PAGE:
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Christopher Stripling

Stripling with wife, Mindi, and children, Brody, five, and Juliet, two.

Christopher Stripling is an associate professor in the Department of Agricultural Leadership, Education, and Communications. He came to UT after receiving his PhD from the University of Florida in 2012. Previously, Stripling worked as a high school agriculture teacher in Ola, Georgia.

Stripling prepares students to be high school agriculture teachers and works with student teachers across Tennessee. He also has several grants through the US Department of Agriculture that focus on helping agriculture faculty become better teachers.

Why agriculture?

Stripling grew up in the rural agricultural community of Irwinville, Georgia. During high school, he was involved in the National FFA Organization and showed livestock. As the son of a livestock market owner and a retired county school superintendent, he said blending agriculture and education seemed natural.

Outside interests

Stripling has been an avid hunter since he was a kid. Visit his office and you’ll see two of his hunting prizes—mounted deer—along with an alligator skull that he received as a gift. In 2014, he took his first elk hunting trip to Colorado and has since gone back. His hunting bucket list still includes a bull elk and the World Slam of Turkeys, which consists of the four subspecies of US turkeys and two in Mexico.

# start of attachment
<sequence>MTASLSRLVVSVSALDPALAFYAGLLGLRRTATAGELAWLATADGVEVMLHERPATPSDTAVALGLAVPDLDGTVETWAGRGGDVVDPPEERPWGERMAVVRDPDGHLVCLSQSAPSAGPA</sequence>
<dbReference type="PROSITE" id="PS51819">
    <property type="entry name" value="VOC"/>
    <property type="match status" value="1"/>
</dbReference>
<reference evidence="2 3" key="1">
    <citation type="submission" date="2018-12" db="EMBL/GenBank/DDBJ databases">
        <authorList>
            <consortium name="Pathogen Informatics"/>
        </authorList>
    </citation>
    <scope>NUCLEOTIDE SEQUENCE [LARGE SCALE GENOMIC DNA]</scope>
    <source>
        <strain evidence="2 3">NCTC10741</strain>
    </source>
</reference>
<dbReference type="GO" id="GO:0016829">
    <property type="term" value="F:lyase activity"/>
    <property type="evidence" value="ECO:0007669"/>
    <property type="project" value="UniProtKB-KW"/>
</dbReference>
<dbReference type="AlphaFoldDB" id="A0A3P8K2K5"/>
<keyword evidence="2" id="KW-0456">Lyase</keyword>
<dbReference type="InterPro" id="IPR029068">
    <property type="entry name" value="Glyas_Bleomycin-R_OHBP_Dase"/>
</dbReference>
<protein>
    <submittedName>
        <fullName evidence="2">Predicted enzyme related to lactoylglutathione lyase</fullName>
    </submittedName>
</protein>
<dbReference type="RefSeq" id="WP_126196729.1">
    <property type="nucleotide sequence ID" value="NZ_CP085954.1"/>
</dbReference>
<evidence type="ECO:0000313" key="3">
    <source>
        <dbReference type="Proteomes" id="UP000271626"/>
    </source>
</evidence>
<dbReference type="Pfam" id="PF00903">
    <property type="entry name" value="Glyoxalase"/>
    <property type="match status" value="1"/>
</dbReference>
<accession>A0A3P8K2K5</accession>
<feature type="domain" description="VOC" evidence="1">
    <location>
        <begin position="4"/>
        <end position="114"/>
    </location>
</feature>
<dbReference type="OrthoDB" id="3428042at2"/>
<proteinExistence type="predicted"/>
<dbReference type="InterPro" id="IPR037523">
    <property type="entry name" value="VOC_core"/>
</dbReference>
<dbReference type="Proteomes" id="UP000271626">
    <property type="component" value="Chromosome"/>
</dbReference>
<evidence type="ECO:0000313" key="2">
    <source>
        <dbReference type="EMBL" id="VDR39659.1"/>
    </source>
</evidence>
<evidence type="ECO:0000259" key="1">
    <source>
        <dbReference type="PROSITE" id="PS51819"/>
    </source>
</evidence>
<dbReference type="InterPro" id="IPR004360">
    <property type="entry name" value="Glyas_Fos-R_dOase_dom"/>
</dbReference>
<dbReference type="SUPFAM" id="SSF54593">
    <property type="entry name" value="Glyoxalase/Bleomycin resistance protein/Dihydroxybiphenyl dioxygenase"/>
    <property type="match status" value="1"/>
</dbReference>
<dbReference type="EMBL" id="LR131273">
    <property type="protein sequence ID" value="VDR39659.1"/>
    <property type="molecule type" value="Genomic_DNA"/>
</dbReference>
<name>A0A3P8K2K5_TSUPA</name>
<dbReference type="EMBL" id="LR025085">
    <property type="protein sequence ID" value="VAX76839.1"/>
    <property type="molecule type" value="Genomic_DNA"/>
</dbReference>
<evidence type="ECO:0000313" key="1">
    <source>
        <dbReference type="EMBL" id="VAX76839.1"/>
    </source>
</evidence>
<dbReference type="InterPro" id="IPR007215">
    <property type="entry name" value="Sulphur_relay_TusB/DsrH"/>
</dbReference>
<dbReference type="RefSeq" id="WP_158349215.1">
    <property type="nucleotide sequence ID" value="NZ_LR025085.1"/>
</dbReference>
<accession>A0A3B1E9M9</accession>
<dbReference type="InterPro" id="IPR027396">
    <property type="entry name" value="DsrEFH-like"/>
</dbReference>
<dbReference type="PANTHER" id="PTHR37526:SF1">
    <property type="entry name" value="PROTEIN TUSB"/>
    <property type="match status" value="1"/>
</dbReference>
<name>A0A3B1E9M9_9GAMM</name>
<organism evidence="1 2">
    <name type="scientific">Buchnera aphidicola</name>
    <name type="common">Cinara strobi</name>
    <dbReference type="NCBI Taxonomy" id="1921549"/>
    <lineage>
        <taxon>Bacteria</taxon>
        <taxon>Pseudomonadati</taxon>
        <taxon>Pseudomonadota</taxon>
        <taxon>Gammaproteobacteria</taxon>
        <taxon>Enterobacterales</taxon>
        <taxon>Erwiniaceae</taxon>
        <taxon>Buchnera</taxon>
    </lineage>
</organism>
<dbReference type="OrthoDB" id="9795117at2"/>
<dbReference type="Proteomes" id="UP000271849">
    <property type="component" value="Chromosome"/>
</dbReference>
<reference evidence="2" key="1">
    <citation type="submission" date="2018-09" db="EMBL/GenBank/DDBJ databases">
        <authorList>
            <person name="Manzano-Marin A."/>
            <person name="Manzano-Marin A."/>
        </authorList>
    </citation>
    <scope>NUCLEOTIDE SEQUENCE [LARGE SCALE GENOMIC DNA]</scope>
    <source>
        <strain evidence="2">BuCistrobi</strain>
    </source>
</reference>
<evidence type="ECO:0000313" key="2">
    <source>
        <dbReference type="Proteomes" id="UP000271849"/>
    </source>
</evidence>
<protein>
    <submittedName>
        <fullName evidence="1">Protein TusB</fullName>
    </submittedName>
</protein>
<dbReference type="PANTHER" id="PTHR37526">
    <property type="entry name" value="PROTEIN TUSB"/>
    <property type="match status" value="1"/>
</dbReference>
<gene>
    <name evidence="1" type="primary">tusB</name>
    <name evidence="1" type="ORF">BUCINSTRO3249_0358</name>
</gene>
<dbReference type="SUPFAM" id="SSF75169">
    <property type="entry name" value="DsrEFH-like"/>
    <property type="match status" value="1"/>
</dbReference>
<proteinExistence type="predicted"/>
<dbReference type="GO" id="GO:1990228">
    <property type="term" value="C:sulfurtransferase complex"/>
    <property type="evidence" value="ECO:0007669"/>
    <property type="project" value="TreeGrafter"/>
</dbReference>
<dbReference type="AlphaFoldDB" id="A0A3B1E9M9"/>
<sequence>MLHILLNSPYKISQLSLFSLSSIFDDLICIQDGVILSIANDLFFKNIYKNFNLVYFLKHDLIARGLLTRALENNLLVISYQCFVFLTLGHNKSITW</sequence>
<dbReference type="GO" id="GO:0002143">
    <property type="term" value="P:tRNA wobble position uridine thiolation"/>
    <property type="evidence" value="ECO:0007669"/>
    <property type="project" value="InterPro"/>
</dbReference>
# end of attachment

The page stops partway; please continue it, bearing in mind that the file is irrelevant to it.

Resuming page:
Stripling has yet to teach his children—son, Brody, five, and daughter, Juliet, two—to hunt, but he has shared his love for UT football with them. Stripling said they also root for the Atlanta Falcons—except for Brody. “His favorite is the Cowboys, probably because he loves cows.”

Ideal dinner date

His great-great-great-great-grandfather Moses Stripling.

In 2001, the Stripling family created a book of their history dating back before the Civil War. Details of the genealogy include each family member’s name, the number of children they had, and their occupation. The book traces Stripling ancestors back to Moses Stripling, who was born in 1810.

“I look at the genealogy every time I go to my grandmother’s house,” he said. “I think it would be cool to go back and talk to Moses Stripling, just because things were so different then.”

Advice to his college-age self

Stripling as a college student.

“Life has many choices and unseen opportunities.”

After coming out of high school, Stripling was burned out on FFA activities, which focus on academic and personal growth through agricultural education. He decided to pursue agricultural engineering. But during his junior year in college, he switched to agricultural education.

“Students come in here every day— ‘Should I take this class? Should I not take this class?’ You’re always going to be making choices. Sometimes in the moment, those choices seem so important, but in the big scheme of things, one choice will not make or break you. But they can have impact. I never thought I would be a university professor. I enjoyed teaching high school, and I thought I would do that forever.”

It was because of Stripling’s master’s thesis work that he connected with a professor at the University of Florida who encouraged him to pursue his PhD.